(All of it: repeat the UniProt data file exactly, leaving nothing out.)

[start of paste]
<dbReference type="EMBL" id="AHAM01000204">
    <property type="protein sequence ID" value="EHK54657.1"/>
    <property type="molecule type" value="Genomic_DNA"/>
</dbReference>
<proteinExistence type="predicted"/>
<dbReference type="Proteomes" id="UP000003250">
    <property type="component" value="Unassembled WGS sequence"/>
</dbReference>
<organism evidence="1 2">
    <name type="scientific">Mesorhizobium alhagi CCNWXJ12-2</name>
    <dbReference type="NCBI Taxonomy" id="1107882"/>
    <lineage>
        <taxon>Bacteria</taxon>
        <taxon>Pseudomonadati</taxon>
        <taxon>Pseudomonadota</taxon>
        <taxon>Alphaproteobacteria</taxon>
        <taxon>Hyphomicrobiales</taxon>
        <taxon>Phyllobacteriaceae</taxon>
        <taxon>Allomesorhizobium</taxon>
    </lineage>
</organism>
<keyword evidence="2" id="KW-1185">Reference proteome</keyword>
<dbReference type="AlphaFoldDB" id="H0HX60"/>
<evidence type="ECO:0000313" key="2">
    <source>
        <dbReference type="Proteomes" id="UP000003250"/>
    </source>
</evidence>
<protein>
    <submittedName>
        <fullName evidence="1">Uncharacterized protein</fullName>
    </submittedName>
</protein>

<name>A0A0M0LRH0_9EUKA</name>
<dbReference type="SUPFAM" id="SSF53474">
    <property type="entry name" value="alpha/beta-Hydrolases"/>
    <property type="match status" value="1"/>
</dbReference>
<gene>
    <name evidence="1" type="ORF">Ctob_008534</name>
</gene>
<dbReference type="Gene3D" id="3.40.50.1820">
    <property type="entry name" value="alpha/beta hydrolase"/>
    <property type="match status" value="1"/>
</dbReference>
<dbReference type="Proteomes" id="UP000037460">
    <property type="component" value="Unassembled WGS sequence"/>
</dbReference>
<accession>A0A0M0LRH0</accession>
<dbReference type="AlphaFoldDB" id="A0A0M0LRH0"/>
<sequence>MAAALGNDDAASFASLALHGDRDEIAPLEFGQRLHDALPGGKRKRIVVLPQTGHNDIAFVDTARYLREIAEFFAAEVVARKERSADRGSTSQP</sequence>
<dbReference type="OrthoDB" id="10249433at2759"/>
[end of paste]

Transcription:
<dbReference type="EMBL" id="AHAM01000204">
    <property type="protein sequence ID" value="EHK54657.1"/>
    <property type="molecule type" value="Genomic_DNA"/>
</dbReference>
<proteinExistence type="predicted"/>
<dbReference type="Proteomes" id="UP000003250">
    <property type="component" value="Unassembled WGS sequence"/>
</dbReference>
<organism evidence="1 2">
    <name type="scientific">Mesorhizobium alhagi CCNWXJ12-2</name>
    <dbReference type="NCBI Taxonomy" id="1107882"/>
    <lineage>
        <taxon>Bacteria</taxon>
        <taxon>Pseudomonadati</taxon>
        <taxon>Pseudomonadota</taxon>
        <taxon>Alphaproteobacteria</taxon>
        <taxon>Hyphomicrobiales</taxon>
        <taxon>Phyllobacteriaceae</taxon>
        <taxon>Allomesorhizobium</taxon>
    </lineage>
</organism>
<keyword evidence="2" id="KW-1185">Reference proteome</keyword>
<dbReference type="AlphaFoldDB" id="H0HX60"/>
<evidence type="ECO:0000313" key="2">
    <source>
        <dbReference type="Proteomes" id="UP000003250"/>
    </source>
</evidence>
<protein>
    <submittedName>
        <fullName evidence="1">Uncharacterized protein</fullName>
    </submittedName>
</protein>

<name>A0A0M0LRH0_9EUKA</name>
<dbReference type="SUPFAM" id="SSF53474">
    <property type="entry name" value="alpha/beta-Hydrolases"/>
    <property type="match status" value="1"/>
</dbReference>
<gene>
    <name evidence="1" type="ORF">Ctob_008534</name>
</gene>
<dbReference type="Gene3D" id="3.40.50.1820">
    <property type="entry name" value="alpha/beta hydrolase"/>
    <property type="match status" value="1"/>
</dbReference>
<dbReference type="Proteomes" id="UP000037460">
    <property type="component" value="Unassembled WGS sequence"/>
</dbReference>
<accession>A0A0M0LRH0</accession>
<dbReference type="AlphaFoldDB" id="A0A0M0LRH0"/>
<sequence>MAAALGNDDAASFASLALHGDRDEIAPLEFGQRLHDALPGGKRKRIVVLPQTGHNDIAFVDTARYLREIAEFFAAEVVARKERSADRGSTSQP</sequence>
<dbReference type="OrthoDB" id="10249433at2759"/>